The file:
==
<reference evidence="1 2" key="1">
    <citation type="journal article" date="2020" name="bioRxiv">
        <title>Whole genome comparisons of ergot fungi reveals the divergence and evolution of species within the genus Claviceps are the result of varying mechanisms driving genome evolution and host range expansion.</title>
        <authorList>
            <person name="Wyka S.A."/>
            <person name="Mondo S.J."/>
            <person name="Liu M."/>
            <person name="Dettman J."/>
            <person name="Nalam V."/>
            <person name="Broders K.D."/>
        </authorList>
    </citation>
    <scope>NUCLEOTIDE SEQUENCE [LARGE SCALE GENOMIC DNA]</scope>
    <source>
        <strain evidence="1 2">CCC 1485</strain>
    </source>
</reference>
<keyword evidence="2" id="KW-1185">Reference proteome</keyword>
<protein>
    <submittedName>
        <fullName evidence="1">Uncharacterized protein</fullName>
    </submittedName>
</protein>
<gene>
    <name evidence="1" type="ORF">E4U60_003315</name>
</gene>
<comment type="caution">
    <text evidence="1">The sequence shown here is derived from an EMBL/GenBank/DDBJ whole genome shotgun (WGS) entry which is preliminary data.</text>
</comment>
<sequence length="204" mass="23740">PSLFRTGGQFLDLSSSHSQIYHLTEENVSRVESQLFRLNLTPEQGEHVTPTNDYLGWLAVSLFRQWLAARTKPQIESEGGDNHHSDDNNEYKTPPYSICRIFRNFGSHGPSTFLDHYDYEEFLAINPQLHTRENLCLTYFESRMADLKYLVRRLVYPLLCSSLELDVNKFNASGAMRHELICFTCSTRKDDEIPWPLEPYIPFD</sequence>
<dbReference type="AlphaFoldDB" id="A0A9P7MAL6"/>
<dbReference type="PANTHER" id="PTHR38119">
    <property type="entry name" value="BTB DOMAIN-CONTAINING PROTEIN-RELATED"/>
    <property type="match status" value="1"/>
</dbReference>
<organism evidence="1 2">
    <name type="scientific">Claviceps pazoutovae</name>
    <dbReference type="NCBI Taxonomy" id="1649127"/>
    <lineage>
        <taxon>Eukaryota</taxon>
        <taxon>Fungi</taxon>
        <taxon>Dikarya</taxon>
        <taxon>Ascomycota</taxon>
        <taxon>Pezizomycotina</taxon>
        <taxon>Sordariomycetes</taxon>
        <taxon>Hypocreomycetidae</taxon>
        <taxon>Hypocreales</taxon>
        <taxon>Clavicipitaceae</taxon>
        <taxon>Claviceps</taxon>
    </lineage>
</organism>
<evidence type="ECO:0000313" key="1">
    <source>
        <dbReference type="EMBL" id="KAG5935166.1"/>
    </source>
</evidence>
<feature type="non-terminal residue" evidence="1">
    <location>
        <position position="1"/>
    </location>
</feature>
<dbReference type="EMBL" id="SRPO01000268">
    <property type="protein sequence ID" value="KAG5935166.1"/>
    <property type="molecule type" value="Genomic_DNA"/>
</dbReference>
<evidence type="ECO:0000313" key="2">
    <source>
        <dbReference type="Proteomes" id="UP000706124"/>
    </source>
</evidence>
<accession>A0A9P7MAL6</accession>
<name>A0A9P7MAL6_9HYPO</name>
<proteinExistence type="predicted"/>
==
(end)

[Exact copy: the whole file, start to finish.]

<reference evidence="1 2" key="1">
    <citation type="journal article" date="2020" name="bioRxiv">
        <title>Whole genome comparisons of ergot fungi reveals the divergence and evolution of species within the genus Claviceps are the result of varying mechanisms driving genome evolution and host range expansion.</title>
        <authorList>
            <person name="Wyka S.A."/>
            <person name="Mondo S.J."/>
            <person name="Liu M."/>
            <person name="Dettman J."/>
            <person name="Nalam V."/>
            <person name="Broders K.D."/>
        </authorList>
    </citation>
    <scope>NUCLEOTIDE SEQUENCE [LARGE SCALE GENOMIC DNA]</scope>
    <source>
        <strain evidence="1 2">CCC 1485</strain>
    </source>
</reference>
<keyword evidence="2" id="KW-1185">Reference proteome</keyword>
<protein>
    <submittedName>
        <fullName evidence="1">Uncharacterized protein</fullName>
    </submittedName>
</protein>
<gene>
    <name evidence="1" type="ORF">E4U60_003315</name>
</gene>
<comment type="caution">
    <text evidence="1">The sequence shown here is derived from an EMBL/GenBank/DDBJ whole genome shotgun (WGS) entry which is preliminary data.</text>
</comment>
<sequence length="204" mass="23740">PSLFRTGGQFLDLSSSHSQIYHLTEENVSRVESQLFRLNLTPEQGEHVTPTNDYLGWLAVSLFRQWLAARTKPQIESEGGDNHHSDDNNEYKTPPYSICRIFRNFGSHGPSTFLDHYDYEEFLAINPQLHTRENLCLTYFESRMADLKYLVRRLVYPLLCSSLELDVNKFNASGAMRHELICFTCSTRKDDEIPWPLEPYIPFD</sequence>
<dbReference type="AlphaFoldDB" id="A0A9P7MAL6"/>
<dbReference type="PANTHER" id="PTHR38119">
    <property type="entry name" value="BTB DOMAIN-CONTAINING PROTEIN-RELATED"/>
    <property type="match status" value="1"/>
</dbReference>
<organism evidence="1 2">
    <name type="scientific">Claviceps pazoutovae</name>
    <dbReference type="NCBI Taxonomy" id="1649127"/>
    <lineage>
        <taxon>Eukaryota</taxon>
        <taxon>Fungi</taxon>
        <taxon>Dikarya</taxon>
        <taxon>Ascomycota</taxon>
        <taxon>Pezizomycotina</taxon>
        <taxon>Sordariomycetes</taxon>
        <taxon>Hypocreomycetidae</taxon>
        <taxon>Hypocreales</taxon>
        <taxon>Clavicipitaceae</taxon>
        <taxon>Claviceps</taxon>
    </lineage>
</organism>
<evidence type="ECO:0000313" key="1">
    <source>
        <dbReference type="EMBL" id="KAG5935166.1"/>
    </source>
</evidence>
<feature type="non-terminal residue" evidence="1">
    <location>
        <position position="1"/>
    </location>
</feature>
<dbReference type="EMBL" id="SRPO01000268">
    <property type="protein sequence ID" value="KAG5935166.1"/>
    <property type="molecule type" value="Genomic_DNA"/>
</dbReference>
<evidence type="ECO:0000313" key="2">
    <source>
        <dbReference type="Proteomes" id="UP000706124"/>
    </source>
</evidence>
<accession>A0A9P7MAL6</accession>
<name>A0A9P7MAL6_9HYPO</name>
<proteinExistence type="predicted"/>